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ekenna, to paraphrase Will Rogers "The only good bilge pump is a dead bilge pump."
Submersion shouldn't kill one, although a good cleaning and drying (using something like WD40 or a silicone spray to displace the last of the water from the motor coils) might be in order after a soaking.
There really is a bit of an art to getting a bilge pump installed and plumbed properly, and reliably, and you should be able to find many articles and discussions about that online. There also really should be limber holes between each bilge compartment, and if there aren't, the proper procedure to to drill them and epoxy the walls of each hole so there's no water damage to any wood they pass through. That still may leave you with drainage issues, depending on how the bilge slopes and how the boat is trimmed (bow down, stern down) so some creativity may be in order. Some folks have built up their bilge with epoxy or other material to make sure it all slopes and drains toward the pump. Others install more pumps, i.e. you could install a small pump in one compartment and just have it move seepage to the next one, in order to keep it dry. That presumes "the next one" would handle both compartments in the event of a real problem.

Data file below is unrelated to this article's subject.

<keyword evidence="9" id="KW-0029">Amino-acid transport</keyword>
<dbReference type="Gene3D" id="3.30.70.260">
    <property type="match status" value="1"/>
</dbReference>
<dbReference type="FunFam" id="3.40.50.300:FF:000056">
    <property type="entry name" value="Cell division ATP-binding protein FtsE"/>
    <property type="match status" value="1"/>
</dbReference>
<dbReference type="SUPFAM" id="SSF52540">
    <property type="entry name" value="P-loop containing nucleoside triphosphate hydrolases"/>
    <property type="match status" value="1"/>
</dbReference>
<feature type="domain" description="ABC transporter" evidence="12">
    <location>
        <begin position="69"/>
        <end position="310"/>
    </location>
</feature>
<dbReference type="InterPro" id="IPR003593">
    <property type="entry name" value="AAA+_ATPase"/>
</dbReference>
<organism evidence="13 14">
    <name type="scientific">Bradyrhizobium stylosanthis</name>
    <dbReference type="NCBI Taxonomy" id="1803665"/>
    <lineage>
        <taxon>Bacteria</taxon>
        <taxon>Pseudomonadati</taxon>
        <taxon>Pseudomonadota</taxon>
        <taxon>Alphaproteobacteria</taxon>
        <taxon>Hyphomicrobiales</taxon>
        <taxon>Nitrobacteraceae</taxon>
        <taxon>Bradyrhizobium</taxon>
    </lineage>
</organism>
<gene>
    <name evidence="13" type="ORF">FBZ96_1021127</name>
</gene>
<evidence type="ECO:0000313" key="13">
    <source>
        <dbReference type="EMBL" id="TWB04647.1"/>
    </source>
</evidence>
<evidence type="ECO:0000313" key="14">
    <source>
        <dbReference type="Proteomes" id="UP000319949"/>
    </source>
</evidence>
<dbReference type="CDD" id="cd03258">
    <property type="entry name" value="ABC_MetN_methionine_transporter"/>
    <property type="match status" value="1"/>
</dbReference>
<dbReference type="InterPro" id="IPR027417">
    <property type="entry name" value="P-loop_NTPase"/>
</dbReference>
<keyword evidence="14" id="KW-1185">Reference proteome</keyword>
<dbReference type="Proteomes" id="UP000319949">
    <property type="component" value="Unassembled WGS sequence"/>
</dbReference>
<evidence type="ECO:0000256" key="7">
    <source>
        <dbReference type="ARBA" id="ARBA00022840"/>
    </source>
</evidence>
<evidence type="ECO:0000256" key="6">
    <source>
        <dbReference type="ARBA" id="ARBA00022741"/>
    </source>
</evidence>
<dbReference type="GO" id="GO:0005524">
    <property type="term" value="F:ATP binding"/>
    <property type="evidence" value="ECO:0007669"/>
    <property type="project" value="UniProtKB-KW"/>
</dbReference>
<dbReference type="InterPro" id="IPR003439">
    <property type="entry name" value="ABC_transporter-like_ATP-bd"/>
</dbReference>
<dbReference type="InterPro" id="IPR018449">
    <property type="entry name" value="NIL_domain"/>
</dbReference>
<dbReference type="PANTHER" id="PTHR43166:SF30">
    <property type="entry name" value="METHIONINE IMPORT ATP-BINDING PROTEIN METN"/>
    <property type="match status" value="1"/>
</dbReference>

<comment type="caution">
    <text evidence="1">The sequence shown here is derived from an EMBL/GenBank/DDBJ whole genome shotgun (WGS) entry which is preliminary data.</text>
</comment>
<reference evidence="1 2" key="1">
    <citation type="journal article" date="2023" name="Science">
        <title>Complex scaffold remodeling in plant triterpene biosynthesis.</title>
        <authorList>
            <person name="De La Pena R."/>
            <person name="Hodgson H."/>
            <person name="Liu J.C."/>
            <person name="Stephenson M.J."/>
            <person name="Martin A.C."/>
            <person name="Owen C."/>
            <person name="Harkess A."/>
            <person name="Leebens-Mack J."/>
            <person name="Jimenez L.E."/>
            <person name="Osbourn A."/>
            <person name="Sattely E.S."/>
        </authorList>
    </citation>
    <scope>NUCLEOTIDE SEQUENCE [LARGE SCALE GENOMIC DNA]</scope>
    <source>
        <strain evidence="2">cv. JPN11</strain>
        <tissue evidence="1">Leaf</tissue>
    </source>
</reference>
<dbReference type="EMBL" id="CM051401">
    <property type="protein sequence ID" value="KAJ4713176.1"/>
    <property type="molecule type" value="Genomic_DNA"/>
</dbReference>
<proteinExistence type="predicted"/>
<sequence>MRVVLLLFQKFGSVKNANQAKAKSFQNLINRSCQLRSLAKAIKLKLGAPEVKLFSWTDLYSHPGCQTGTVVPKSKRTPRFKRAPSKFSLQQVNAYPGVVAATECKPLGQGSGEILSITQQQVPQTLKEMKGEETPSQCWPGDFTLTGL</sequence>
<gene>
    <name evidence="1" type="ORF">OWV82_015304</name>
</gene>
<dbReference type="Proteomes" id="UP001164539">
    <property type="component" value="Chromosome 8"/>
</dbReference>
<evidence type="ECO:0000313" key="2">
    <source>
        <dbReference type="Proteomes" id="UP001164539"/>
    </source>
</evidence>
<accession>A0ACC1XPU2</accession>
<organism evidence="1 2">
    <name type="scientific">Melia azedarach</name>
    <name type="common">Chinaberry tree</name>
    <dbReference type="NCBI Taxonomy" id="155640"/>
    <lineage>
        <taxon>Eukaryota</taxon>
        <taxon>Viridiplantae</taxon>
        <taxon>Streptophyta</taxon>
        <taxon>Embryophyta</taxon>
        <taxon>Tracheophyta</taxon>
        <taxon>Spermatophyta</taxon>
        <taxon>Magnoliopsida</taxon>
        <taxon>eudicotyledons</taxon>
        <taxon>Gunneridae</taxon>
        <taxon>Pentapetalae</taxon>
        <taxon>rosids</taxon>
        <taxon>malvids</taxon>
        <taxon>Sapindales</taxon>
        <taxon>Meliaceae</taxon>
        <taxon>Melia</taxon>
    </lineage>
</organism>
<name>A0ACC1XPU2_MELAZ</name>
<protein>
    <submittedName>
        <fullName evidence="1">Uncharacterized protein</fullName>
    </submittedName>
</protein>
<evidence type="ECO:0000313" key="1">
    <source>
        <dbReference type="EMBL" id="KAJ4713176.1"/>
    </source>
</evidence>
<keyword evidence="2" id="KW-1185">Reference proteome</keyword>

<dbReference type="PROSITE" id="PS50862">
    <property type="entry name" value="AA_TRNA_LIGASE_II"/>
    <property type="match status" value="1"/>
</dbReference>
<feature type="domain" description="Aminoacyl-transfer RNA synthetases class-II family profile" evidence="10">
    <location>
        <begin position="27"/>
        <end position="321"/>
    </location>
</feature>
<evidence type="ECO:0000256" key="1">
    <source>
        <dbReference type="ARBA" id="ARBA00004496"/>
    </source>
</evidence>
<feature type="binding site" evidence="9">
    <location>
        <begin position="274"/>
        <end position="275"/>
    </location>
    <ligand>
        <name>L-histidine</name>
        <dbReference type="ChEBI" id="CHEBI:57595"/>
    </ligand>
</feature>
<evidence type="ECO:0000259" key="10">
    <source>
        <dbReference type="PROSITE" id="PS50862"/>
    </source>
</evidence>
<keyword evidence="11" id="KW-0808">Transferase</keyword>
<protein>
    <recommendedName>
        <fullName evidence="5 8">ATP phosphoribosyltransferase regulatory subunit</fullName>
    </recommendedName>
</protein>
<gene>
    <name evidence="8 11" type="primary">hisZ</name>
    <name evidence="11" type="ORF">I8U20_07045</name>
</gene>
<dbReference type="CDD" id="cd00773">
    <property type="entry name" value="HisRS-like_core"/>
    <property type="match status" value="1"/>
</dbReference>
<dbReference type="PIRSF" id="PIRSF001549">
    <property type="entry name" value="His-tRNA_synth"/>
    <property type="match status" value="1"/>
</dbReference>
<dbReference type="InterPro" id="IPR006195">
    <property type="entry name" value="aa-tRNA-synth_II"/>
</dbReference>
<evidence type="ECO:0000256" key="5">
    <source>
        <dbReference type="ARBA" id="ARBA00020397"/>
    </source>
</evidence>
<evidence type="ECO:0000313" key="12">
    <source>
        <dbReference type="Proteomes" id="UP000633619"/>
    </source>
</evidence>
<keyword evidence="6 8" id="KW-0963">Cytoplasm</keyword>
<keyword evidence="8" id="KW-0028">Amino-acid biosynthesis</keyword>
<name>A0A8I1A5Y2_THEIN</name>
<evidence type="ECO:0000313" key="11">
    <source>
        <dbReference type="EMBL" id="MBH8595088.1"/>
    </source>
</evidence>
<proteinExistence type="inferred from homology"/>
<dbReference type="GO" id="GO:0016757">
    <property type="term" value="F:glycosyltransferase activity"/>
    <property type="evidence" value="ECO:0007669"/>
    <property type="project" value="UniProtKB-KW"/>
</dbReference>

But if you look online--there's a wealth of stuff out there. The trick is to look, and look again, and pick the right fix for the real problem. And then be very good about making your wiring water-tight, and assuming your electric pump may very well need to be replaced every year anyhow. (A good reason to have 2 or more pumps in the first place, so one failure won't ruin your day.)